Bishnu wakes up.
Stupa lies about 6 km east of downtown Kathmandu
and is the largest stupa in the Valley and one of the largest in
the world. It looms 36 meters high and presents one of the most
fascinating specimens of stupa design with hundreds of prayer wheels
and 108 small images of Buddha all around. Just like the Swayambhunath,
the stupa here is too has four sides with the watchful eyes of Lord
Buddha. All the Buddhist throng to this stupa to take part in the
sacred rituals during the Buddhist festivals.
a World Heritage Site is also known as Khasti. There are more than
45 Buddhist monasteries in the area. Many have schools that teach
young monks like those pictured here.
An information counter, run by the Bouddha Area
Preservation & Development Committee (Ph: 4471368) offers assistance
Changu Narayan Temple
is situated on a ridge overlooking the Valley, about 12 km to the
east of the city. It is dedicated to the Hindu God Bishnu –
the Preserver. One of the finest and oldest specimens of pagoda
architecture, the temple is embellished with exquisite wood and
stone carvings and is said to be the oldest pagoda style temple
in Nepal built sometime back in 323 A.D. The sacred complex is a
World Heritage Site and offers a panoramic view of the surrounding
at 125 meters.
Temple. One of the most sacred Hindu shrines in
the world, Pashupatinath lies 5 km east from the city center. The
richly-ornamented pagoda houses the sacred linga, or phallic symbol,
of Lord Shiva as well as the noteworthy gold plated roofs and silver
coated doors. This is the abode of God Shiva and is the holiest
of all the Shiva shrines.
Religious pilgrims and sadhus, like the one pictured
here, travel all the way from the remote areas of India to visit
this sacred sight, especially during Shivaratri (the night of Shiva)
that falls between February/March. Even though these devotees have
denounced worldly possessions, each carries a Sadhu ID (identifications
card) to freely cross over the border between India and Nepal.
Chronicles indicate Pashupatinath’s existence
prior to 400 AD. Devotees can be seen taking ritual dips in the
holy Bagmati river flowing beside the temple, also a World Heritage
Site. The crematorium is just outside the temple and it is a dream
of almost every Hindu to be cremated by the side of Pashupati Aryaghat
after their death.
40, 378 - 2001 Census) a small town is situated on a ridge 6 km
southwest of Kathmandu. The ancient township established in 1099
is a natural fortress and has a proud and courageous history. It
was the first place to be attacked by Prithvi Narayan Shah in 1768.
The Chilamchu stupa and the temple of Bagh Bhairav are major sights
here. Kirtipur offers quaint streets lined with artistic houses
and temple squares and great views of Kathmandu Valley. The people
are known for their skill in building and weaving and other ancient
loom. The oldest educational institute, Tribhuvan University is
located in the bottom of the hill.
Dakshinkali and Chobhar.
The temple of Dakshinkali is dedicated to one of the most important
Hindu Goddess Kali and is one of the most popular places of worship
in Kathmandu. Located 22 km from the city center on the southern
rim of the Valley past Pharping village, the shrine is especially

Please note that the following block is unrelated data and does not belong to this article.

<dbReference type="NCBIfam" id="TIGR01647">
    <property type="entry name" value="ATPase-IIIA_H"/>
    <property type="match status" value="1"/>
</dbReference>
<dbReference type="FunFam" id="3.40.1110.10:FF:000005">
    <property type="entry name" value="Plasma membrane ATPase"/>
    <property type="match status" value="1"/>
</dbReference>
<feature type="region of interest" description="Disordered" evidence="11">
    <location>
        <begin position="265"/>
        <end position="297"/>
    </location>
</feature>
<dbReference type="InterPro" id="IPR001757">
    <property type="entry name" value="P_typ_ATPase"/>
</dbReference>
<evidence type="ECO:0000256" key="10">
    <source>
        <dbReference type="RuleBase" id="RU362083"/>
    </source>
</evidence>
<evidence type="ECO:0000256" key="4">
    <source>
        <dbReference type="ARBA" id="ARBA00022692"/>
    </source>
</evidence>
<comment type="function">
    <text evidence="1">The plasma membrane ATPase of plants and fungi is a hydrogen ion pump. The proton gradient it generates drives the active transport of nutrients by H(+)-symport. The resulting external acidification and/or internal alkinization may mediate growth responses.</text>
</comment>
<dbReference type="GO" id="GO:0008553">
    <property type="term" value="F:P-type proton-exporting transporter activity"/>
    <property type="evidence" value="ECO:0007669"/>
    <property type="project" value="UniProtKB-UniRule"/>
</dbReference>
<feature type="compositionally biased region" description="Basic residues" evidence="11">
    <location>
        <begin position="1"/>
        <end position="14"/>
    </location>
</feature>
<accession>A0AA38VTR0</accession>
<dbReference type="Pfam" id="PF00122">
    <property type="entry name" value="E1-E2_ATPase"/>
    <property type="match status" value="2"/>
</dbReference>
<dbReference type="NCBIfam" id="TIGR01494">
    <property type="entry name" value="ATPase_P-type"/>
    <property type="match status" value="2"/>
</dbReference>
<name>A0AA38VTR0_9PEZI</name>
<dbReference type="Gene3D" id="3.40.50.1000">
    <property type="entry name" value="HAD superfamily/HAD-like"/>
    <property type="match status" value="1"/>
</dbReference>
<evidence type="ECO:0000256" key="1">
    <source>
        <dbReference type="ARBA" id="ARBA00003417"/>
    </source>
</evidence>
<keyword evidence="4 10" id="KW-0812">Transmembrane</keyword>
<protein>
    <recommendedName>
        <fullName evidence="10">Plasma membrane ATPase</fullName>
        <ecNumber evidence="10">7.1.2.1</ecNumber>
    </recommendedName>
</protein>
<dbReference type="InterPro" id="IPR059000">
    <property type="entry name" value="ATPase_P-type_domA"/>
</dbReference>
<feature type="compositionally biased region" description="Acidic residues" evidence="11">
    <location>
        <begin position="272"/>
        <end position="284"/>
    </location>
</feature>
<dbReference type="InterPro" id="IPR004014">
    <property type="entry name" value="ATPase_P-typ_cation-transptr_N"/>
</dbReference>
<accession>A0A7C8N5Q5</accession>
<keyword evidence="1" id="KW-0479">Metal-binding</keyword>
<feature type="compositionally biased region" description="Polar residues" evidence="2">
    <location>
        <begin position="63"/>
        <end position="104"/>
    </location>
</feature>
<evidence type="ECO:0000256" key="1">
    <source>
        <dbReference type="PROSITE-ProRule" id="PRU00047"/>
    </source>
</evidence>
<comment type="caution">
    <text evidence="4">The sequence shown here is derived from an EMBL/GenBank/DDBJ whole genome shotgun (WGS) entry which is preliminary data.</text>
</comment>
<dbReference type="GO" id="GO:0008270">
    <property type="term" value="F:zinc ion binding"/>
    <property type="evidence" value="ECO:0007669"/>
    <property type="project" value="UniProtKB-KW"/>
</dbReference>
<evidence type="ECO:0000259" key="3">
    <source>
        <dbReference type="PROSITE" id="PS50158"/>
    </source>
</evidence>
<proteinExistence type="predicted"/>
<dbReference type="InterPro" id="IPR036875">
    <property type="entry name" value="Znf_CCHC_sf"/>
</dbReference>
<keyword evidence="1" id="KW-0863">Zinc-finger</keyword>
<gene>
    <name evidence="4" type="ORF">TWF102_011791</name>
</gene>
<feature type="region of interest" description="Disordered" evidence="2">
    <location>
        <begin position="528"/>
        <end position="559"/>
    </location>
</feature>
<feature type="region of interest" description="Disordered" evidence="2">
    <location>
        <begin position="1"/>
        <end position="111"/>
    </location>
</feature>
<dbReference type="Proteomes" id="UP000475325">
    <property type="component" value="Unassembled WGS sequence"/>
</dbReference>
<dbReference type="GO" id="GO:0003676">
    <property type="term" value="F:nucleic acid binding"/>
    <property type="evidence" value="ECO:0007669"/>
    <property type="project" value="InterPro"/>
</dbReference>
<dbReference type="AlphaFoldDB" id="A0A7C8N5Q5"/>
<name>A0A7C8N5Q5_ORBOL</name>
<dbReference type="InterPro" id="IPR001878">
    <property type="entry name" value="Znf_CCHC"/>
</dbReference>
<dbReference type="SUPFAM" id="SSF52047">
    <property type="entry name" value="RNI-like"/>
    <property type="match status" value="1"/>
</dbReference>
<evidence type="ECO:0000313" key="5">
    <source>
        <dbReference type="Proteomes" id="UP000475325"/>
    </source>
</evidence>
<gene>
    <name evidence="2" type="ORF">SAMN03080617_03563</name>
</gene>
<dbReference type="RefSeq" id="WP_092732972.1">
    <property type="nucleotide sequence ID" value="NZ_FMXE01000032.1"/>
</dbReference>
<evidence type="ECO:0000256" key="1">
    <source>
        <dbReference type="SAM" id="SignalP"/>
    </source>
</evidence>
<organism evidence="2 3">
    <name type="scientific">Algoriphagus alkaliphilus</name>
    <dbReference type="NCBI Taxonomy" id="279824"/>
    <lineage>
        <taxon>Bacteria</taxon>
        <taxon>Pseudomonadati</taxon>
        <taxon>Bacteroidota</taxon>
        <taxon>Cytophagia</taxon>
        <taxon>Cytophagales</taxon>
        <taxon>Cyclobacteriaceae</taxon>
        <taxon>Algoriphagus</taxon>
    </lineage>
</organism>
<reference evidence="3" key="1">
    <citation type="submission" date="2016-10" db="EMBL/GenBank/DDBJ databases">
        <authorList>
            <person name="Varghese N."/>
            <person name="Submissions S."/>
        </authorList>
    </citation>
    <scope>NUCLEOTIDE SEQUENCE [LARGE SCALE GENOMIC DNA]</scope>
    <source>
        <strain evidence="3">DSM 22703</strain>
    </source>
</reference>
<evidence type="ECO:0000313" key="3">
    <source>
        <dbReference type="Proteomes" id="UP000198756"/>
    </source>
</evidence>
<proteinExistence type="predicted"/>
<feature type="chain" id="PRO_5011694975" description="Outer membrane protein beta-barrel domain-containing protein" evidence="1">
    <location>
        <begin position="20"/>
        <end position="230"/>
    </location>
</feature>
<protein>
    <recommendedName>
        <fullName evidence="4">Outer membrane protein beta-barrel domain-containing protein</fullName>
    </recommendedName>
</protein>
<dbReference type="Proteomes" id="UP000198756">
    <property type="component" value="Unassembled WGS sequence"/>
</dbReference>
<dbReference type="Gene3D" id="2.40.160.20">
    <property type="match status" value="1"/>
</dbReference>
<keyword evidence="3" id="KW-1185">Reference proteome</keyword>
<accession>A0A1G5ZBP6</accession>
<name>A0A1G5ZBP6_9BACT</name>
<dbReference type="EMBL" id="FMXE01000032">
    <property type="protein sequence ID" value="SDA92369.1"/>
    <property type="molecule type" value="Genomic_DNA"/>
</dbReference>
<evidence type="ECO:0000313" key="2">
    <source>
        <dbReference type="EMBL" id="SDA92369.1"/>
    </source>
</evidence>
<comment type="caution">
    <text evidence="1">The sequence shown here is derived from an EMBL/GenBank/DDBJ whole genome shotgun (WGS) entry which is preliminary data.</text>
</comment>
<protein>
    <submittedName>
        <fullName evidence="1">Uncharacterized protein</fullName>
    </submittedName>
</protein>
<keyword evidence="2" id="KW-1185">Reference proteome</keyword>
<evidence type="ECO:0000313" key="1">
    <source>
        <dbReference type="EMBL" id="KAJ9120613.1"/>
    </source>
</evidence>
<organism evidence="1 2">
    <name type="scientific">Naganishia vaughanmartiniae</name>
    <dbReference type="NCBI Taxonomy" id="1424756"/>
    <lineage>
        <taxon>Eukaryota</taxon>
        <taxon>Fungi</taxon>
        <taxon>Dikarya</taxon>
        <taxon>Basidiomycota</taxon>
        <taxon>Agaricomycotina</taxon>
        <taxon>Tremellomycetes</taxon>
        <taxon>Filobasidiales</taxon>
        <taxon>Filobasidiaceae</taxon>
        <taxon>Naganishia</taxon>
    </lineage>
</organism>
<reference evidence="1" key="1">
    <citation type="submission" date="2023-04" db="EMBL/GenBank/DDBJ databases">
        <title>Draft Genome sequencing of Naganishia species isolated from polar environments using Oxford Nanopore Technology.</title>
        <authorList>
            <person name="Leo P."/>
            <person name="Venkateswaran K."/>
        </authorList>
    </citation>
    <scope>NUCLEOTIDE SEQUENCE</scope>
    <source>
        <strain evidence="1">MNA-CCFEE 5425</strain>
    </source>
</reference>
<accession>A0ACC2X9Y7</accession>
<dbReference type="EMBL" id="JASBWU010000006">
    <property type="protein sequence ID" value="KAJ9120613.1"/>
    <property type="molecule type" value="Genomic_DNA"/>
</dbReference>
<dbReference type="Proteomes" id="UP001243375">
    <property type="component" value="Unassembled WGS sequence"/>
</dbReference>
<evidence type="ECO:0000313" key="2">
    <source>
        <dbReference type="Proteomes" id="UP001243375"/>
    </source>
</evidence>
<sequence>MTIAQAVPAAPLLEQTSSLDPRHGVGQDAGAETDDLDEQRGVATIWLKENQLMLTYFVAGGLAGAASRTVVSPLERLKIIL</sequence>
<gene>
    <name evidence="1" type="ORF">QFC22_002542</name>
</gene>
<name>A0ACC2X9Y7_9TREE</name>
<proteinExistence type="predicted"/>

crowded on Tuesdays and Saturdays when animal sacrifices are offered
to the deity. On the way back, stop at Chobhar, the famous gorge,
just 8 km south west of Kathmandu. The narrow gash in the hills
was made by Lord Manjushree to drain out the lake which once covered
the Valley. A majestic view of snow clad mountain can be viewed
from the hilltop close by.
(population 162,991 - 2001 estimate)
Square, like its counterpart in Kathmandu, is an
enchanting mélange of palace buildings, artistic courtyards
and graceful pagoda temples. Listed as a World Heritage Site, the
former royal palace complex is the center of Patan’s religious
and social life, and houses a museum containing an array of bronze
statues and religious objects. There is an entrance fee of Rs. 200
per foreign visitor. One remarkable monument here is a 17th century
temple dedicated to the Hindu God Krishna – Krishna Mandir
built entirely of stone with rare stone carvings on its walls depicting
the epic wars from Ramayana and Mahabharata.
is situated about a two-minute walk south of Durbar Square. It is
one of the oldest Buddhist monasteries in Kathmandu Valley and reflects
the sophisticated architecture of the Malla period. A two-step platform
leads to the courtyard with a hall called Dalan. There is a shrine
dedicated to Shakyamuni right across the entrance.
also known as the Golden Temple, is a Buddhist monastery courtyard
dating to the 12th century. It is a five-minute walk west and north
from the northern end of Durbar Square. The monastery building is
embellished with exceptionally fine wood-carvings and repousse work.
Artistic images are scattered around the courtyard, and devotees
can be seen offering worship at the many shrines here. Entrance
can be reached by walking east from the southern end of Durbar Square
and then turning right at the sunken water taps. This Buddhist monument
is an excellent example of terra cotta art form which points to
the skill of Patan’s ancient craftsmen with a variety of building
styles. The 14th century monument’s obelisk-like design is
also unusual in a city of pagoda roofs..
is situated a few steps past Mahabouddha and is one of the best
known Buddhist places of worship in Patan. The stone-paved courtyard
is enclosed by a two-story building with gilded roofs. The wood-carvings
on the roof struts are especially attractive. The place is peppered
with sacred images and other small shrines.